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Psychometric evaluations are generally used to understand the Quality of Experience (QoE) of immersive environments produced using augmented/mixed/virtual reality. Typically, these subjective evaluations are done from an end-user point-of-view, but these are limited by the subjective observations due to: (i) a user's bias in grading their experience (some are more critical than others); (ii) user's interest and concentration throughout the task; (iii) ease of use and comfort level of the interaction interfaces, (iv) task duration, (v) user fatigue when tested for different scenarios such as different network conditions, and (vi) importance of the application. The most commonly used subjective method for quality measurement is the Mean Opinion Score (MOS). MOS is standardized in the ITU-T (International Telecommunications Union) recommendations, and it is defined as a numeric value going from 1 to 5 (i.e. poor to excellent).

The objective approach consists of measuring the QoE by monitoring the network technical parameters or the network Quality of Service (QoS), such as throughput, delay, and packet loss. Most of the research on objective approaches for QoS-QoE mapping have focused on video streaming. For instance, it is assumed that video QoE is affected by three key network parameters: loss, delay, and jitter. Long jitter influences discontinuity and additional packet loss, whereas packet delays are related to buffering time. Hence, video streaming QoE is considered as a function of these two application specific metrics: buffering time (BT) and streaming video discontinuity (SVD). It is obvious that such objective QoS-QoE mapping strategies cannot be directly applied for immersive environments.

Hence, in this talk, we address two related questions: (1) Can we identify metrics that can objectively quantify the performance of an immersive environment? (2) Can we use the above objective performance metrics to understand the possible user QoE without the need for subjective user study or with minimal user study?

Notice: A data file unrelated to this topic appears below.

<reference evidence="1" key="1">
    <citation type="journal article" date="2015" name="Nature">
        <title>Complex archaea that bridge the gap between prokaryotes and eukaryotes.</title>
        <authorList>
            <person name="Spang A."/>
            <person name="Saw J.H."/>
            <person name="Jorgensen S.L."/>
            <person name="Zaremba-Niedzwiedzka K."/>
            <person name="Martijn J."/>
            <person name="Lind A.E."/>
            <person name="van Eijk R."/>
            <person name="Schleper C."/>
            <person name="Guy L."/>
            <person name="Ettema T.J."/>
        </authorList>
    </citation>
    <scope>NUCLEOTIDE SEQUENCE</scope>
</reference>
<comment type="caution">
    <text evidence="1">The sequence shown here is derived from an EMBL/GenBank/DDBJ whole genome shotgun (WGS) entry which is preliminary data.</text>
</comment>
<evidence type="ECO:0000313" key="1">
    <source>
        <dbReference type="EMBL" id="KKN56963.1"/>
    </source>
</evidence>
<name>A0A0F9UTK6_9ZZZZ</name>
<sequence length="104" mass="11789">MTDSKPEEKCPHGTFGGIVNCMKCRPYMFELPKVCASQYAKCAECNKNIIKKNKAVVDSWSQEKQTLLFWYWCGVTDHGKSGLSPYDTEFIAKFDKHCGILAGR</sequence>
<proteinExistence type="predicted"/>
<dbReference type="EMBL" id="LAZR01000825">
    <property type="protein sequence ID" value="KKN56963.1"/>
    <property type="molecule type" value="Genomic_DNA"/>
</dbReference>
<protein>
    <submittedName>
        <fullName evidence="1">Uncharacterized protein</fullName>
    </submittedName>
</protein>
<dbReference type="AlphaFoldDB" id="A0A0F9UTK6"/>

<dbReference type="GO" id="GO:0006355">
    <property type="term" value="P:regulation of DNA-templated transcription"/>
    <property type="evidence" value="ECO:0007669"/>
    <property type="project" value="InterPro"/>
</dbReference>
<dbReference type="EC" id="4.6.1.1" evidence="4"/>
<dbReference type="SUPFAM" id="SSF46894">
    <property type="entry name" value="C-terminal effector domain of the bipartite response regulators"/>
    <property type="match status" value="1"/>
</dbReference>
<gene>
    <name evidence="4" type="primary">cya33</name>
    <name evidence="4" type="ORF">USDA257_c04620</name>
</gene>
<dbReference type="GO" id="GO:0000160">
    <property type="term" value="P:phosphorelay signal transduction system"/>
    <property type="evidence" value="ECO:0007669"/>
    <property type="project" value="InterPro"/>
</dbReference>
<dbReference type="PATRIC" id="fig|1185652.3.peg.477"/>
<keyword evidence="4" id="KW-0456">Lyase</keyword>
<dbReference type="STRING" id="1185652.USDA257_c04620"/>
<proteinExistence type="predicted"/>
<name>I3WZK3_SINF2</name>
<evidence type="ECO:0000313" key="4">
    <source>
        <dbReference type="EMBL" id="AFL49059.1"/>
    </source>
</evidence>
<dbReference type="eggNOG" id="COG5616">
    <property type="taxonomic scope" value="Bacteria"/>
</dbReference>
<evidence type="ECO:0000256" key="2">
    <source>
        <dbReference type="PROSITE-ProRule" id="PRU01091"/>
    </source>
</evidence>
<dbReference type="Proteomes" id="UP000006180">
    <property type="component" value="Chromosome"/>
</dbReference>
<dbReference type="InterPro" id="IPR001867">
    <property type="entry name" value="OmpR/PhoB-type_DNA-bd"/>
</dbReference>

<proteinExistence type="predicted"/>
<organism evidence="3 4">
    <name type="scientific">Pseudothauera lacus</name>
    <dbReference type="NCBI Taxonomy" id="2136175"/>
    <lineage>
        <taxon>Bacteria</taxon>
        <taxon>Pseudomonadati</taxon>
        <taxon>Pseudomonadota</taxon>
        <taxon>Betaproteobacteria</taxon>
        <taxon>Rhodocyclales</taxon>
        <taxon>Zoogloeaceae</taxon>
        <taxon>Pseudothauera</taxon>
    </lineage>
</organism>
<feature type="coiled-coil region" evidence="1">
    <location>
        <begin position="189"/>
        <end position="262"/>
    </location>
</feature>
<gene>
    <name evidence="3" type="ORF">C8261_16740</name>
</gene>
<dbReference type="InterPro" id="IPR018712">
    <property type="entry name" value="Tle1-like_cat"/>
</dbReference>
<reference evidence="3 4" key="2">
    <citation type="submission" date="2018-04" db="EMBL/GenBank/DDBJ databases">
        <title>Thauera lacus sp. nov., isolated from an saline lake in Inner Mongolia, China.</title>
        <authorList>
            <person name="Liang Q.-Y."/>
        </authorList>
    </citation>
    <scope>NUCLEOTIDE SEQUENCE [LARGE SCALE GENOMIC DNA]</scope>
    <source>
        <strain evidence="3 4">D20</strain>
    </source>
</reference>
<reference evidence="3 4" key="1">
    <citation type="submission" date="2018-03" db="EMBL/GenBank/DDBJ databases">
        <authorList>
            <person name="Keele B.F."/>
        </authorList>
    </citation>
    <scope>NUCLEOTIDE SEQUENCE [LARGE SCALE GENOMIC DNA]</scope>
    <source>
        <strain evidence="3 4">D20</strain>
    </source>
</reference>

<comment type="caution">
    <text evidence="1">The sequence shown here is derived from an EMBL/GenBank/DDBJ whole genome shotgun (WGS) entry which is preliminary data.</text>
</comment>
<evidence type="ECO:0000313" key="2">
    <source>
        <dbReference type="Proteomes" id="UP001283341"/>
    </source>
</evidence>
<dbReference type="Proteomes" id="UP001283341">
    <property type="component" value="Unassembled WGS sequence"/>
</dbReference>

We start with different examples of immersive environments such as haptic-enabled applications, mirror therapy, and games. We discuss what metrics are influenced by different system parameters such as processing power, and network QoS. Then, we present some of our preliminary work on understanding users' QoE through these metrics.

Short bio

B. Prabhakaran is a Professor in the faculty of Computer Science Department, University of Texas at Dallas. Dr. Prabhakaran received the prestigious NSF CAREER Award FY 2003 for his proposal on Animation Databases. He was selected as an ACM Distinguished Scientist in 2011 and is currently a IEEE Senior Member. He is an Associate Editor of IEEE Transactions on Multimedia. He is Member of the Editorial board of Multimedia Systems Journal (Springer), Multimedia Tools and Applications journal (Springer), and other multimedia systems journals. He received the Best Associate Editor for 2015, from Springer's Multimedia Systems Journal. Dr Prabhakaran is a Member of the Executive Council of the ACM Special Interest Group on Multimedia (SIGMM) and is the Co-Chair of IEEE Technical Committee on Multimedia Computing (TCMC) Special Interest Group on Video Analytics (SIGVA). Dr. Prabhakaran is the General Co-Chair of the IEEE International Conference on Health Informatics (ICHI) 2015. He was also a General Co-Chair of ACM International Conference on Multimedia Retrieval 2013 (ICMR 2013), IEEE Haptic, Audio, and Visual Environments (HAVE) 2014, a General Co-chair of ACM Multimedia 2011, and ACM Multimedia and Security (MM&Sec) 2007. Prof Prabhakaran's research has been funded by Federal Agencies such as the National Science Foundation (NSF), USA Army Research Office (ARO), and the US-IGNITE Program.

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